Checkan argues that the federal government is only protecting the well-being of children. “States are required to report, investigate, and treat endangered children,” she says. “You can’t just say, “OK, the parent asserts a religious exemption.’ ”Checkan adds that HHS requires only that states be able to intervene to help children; states do not have to prosecute Christian Scientist parents for neglect.
District officials decided that they couldn’t afford to fight the feds. The mayor’s office calculated that, although direct child-abuse prevention grants totaled only $150,000 per year, the city might also lose another $1.6 million in related federal grants for families and children if it failed to change its law. When HHS warned the city this summer of the impending deadline, the mayor asked the council to pass the emergency legislation, and the council, also unwilling to sacrifice the federal money, complied.
HHS, Christian Scientists say, is engaging in blackmail, forcing the District to choose between changing its laws or losing federal grant money.
“We would like to see the District of Columbia stand up against HHS and say this is unwarranted,” says Burr. “HHS has presented no evidence that Christian Scientist children in the District of Columbia are suffering. We would like the council to work with HHS to preserve the religious accommodation that has served us all well for years.”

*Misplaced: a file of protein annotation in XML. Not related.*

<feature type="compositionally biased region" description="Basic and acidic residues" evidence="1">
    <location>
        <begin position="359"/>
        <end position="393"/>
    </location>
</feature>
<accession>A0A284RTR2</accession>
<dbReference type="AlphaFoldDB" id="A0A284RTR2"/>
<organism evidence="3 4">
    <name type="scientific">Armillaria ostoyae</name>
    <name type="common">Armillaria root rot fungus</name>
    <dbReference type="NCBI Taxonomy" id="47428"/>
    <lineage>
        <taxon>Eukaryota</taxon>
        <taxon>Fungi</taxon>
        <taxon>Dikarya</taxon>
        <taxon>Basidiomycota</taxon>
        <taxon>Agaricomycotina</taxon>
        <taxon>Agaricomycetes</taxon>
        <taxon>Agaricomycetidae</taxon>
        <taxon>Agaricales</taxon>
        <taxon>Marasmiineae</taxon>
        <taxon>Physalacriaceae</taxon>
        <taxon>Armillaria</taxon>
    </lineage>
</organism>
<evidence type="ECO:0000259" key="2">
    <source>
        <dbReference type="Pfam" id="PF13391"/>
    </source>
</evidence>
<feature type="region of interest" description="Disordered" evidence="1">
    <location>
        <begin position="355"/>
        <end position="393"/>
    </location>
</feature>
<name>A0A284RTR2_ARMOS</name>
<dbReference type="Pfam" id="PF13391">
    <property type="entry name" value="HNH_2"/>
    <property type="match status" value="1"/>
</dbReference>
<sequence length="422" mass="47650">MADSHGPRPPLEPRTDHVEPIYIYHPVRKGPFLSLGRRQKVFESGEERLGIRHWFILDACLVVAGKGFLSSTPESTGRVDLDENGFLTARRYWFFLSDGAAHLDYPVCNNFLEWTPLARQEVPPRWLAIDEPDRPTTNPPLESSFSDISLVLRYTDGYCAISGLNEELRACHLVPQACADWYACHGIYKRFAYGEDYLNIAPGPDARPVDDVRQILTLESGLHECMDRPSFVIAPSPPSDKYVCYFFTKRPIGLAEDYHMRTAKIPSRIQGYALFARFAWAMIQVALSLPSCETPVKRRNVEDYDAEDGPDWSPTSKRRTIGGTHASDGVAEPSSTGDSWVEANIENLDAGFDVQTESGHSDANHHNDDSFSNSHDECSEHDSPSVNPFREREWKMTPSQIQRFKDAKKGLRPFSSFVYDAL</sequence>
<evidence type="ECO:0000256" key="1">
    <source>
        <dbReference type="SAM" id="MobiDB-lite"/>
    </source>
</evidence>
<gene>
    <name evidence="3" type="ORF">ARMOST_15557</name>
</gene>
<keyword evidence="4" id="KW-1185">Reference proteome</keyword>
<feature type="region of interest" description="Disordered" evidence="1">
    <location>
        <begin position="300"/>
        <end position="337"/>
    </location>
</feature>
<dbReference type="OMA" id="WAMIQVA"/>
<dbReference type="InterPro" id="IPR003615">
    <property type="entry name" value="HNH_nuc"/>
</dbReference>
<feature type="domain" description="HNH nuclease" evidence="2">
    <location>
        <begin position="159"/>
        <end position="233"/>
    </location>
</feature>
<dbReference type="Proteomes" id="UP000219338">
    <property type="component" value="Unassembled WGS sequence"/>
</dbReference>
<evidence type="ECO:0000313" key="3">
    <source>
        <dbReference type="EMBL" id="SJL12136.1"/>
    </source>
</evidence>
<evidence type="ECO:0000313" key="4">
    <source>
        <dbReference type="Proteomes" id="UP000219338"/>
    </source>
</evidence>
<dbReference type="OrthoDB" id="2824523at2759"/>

Lee Boothby, a Washington lawyer who specializes in church/state issues, concurs. “I don’t think it’s the role of the federal government to dictate to states how they deal with the sensitive matter of religious exemption,” he says.
Davis also notes that California has refused to remove its religious exemption and has sued HHS, claiming that the regulations were arbitrary and capricious. According to Davis, a federal district court judge recently required HHS to continue California’s grants, despite the state’s failure to rewrite its laws.
Councilmember Cropp says she sympathizes with Christian Scientists, and though the District is unlikely to try to block HHS in court, the council will try to write permanent legislation that safeguards religious freedom.
“I think that we may modify our existing law so that the money would not be in jeopardy, and at the same time we would not violate the religious rights of individuals,” Cropp says. The permanent legislation, she adds, will probably be much less restrictive than the emergency legislation, allowing for government intervention only when there is “extreme, serious harm” to a child.
As it stands, however, the law has a “chilling” effect, Davis says.
“[Christian Scientists] share the rest of society’s care that children are being abused. But have we reached the point where we want to put religious policemen in every home?” he asks. “Where is the evidence that our practice is more harmful than conventional medical care?…Good parents should have the right to make responsible choices, and Christian Science is a responsible choice.”